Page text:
For me, the tea required more steeping than recommended. This may have been problematic: some reviews elsewhere said it needed no sweetening because of the licorice, but I beg to differ— mine was bitter and the flavour was just kind of dull with no sweetener, and the spices weren’t being brought out. When sweetened, the cinnamon and liquorice spice element can’t be ignored whereas before it was kind of just a nondescript spicy, herbal “vibe.” I think mostly this tea is yet another reflection of the fact that orange and spice consistently mix badly in teas. That’s unexpected (they can mix well in baking and perfumery, for instance), but this is not the first time I’ve felt this way. On that note, maybe part of my negative impression is based on the fact that it reminds me of Teekanne’s Oriental Spice Tea, which was literally the worst tea I’ve ever had in my life. Fortunately, this tea was nowhere near the trainwreck that was, but the base flavours of orange, cinnamon, and vanilla are common to the two. I’m going to try to stop thinking about that fact now, because the memory of the Teekanne tea seriously haunts me and it’s making me disgusted.

This tea has some stellar reviews around the Net, but I found it just okay. It wasn’t unpleasant or undrinkable, but the large amounts of liquorice and cinnamon gave it kind of a herbal, bitter, spicy, medicinal taste. At times some of those characteristics can be positive, but when you combine them all, as has been done here, I don’t think it’s a recipe for success. One strange thing was that, and I don’t know if it was just the combination of the spices or something, I could’ve sworn something tasted a bit cardamom-y. Normally, that would appeal to me, but in this kind of brew, it wasn’t a selling point. Those strong, medicinal-smelling spices like cardamom or liquorice with chai spices and soy milk? Sign me up. Those spices in a thinner, bitter brew? Hmmm, I’ll pass.

If I had some of this tea given to me (or got another couple of bags of it in a Kusmi selection pack), I’d drink it (because it’s not too bad and I love tea), but I wouldn’t buy a tin of it based on what I’ve tasted (based on what I’ve smelled? Well….) It wasn’t wholly unappealing, so if strong spices with some orange sound good to you, you should still give it a try.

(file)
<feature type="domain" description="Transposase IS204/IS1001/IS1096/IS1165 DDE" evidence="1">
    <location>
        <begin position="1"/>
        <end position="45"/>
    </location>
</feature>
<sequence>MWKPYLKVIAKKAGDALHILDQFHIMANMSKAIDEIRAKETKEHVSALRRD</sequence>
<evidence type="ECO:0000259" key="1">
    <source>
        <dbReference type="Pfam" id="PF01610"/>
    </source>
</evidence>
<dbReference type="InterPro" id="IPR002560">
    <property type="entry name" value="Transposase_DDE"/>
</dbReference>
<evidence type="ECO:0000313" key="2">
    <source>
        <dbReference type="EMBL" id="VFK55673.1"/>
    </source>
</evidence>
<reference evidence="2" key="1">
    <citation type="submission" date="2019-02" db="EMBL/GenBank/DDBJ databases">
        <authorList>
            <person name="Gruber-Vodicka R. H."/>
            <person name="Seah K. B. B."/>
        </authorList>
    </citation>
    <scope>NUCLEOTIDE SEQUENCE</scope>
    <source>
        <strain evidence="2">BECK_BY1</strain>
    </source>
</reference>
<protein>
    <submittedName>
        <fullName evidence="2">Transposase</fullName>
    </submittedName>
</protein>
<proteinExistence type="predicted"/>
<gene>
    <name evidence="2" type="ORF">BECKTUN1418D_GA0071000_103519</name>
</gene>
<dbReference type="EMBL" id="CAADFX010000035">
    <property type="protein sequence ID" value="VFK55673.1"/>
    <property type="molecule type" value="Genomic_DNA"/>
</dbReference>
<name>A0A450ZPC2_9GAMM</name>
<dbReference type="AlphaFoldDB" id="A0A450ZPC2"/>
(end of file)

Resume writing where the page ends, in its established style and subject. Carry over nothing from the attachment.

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16 tasting notes

Yay, now I am going the review my all-time favorite tea, Imperial Label. It’s so good, everyone who hasn’t tried it, please try it. It’s a damn, fucking unbelieveable tea.
The dry leaf smells of orange (fresh and zesty orange), cinnamon (hot and spicy), and has an ever so lightly vanilla scent to it. In one word: GOD-LIKE!
The steeped tea’s smell is lighter on the orange, and slightly heavier on the cinnamon/vanilla. The color is light green, with no yellow glow at all, but is SLIGHTLY unclear…
The steeped tea’s taste is orangey, cinnamon-y and vanilla-y. Strongest on the orange and lightest on the vanilla. It’s just a hint of vanilla, not overpowering and sweet. The aftertaste is quite liquorice-like, as you would expect, and for a Scandinavian like me, it’s a pure delight, when things contain liquorice (we in Denmark eats a hell of an amount of liquorice, the salty one the most). Combine the liquorice aftertaste with the warmth of cinnamon, and the freshness of orange peel, and you have something truly amazing. The sencha tea itself is aromatic, rich, unbitter and unanstringent. This tea is B-E-A-U-T-I-F-U-L.
Wouldn’t change a thing at all.


Appearance: Dark green sencha needles, pieces of liquorice root and dried sea buckthorn berries. A very few cardamom seeds.
Dry tea-smell: Fresh and zesty orange, spicy cinnamon and sweet vanilla.
Color: Slightly unclear light green color.
Brewed tea-smell: Cinnamon, orange and vanilla.
Taste: Exciting sencha tea, the freshness of orange, the warmth of cinnamon and the sweetness of vanilla. Slighty tart due to the sea buckthorn berries.

Undoubtly the best tea I have tasted in my life!!!

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400 tasting notes

I had received this from a friend through a tea swap. I took a bunch of samples to work that I thought would work for western brewing. I don’t have much equipment nor space to gongfu at work, so the best option seems to throw tea in an infuser and make a cup.

I’ve also burnt the roof of my mouth on food the other day; which has swollen quite a bit. I’ve yet to go to the doctor, but I’m at the point where it hurts too much to eat, sleep, or drink anything above room temperature. So, these notes are all based on room temperature tea sessions. I’m going to give it until Monday, but more than likely, I might have to schedule an appointment.

Notes (very minimal): The flavors within the brew made me think what it’d taste like if you threw a flower, cinnamon, & cardamom into a cup and decided to drink the liquor. There seemed to be an unexplainable flavor that lingered on the palate—neither good or bad.

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897 tasting notes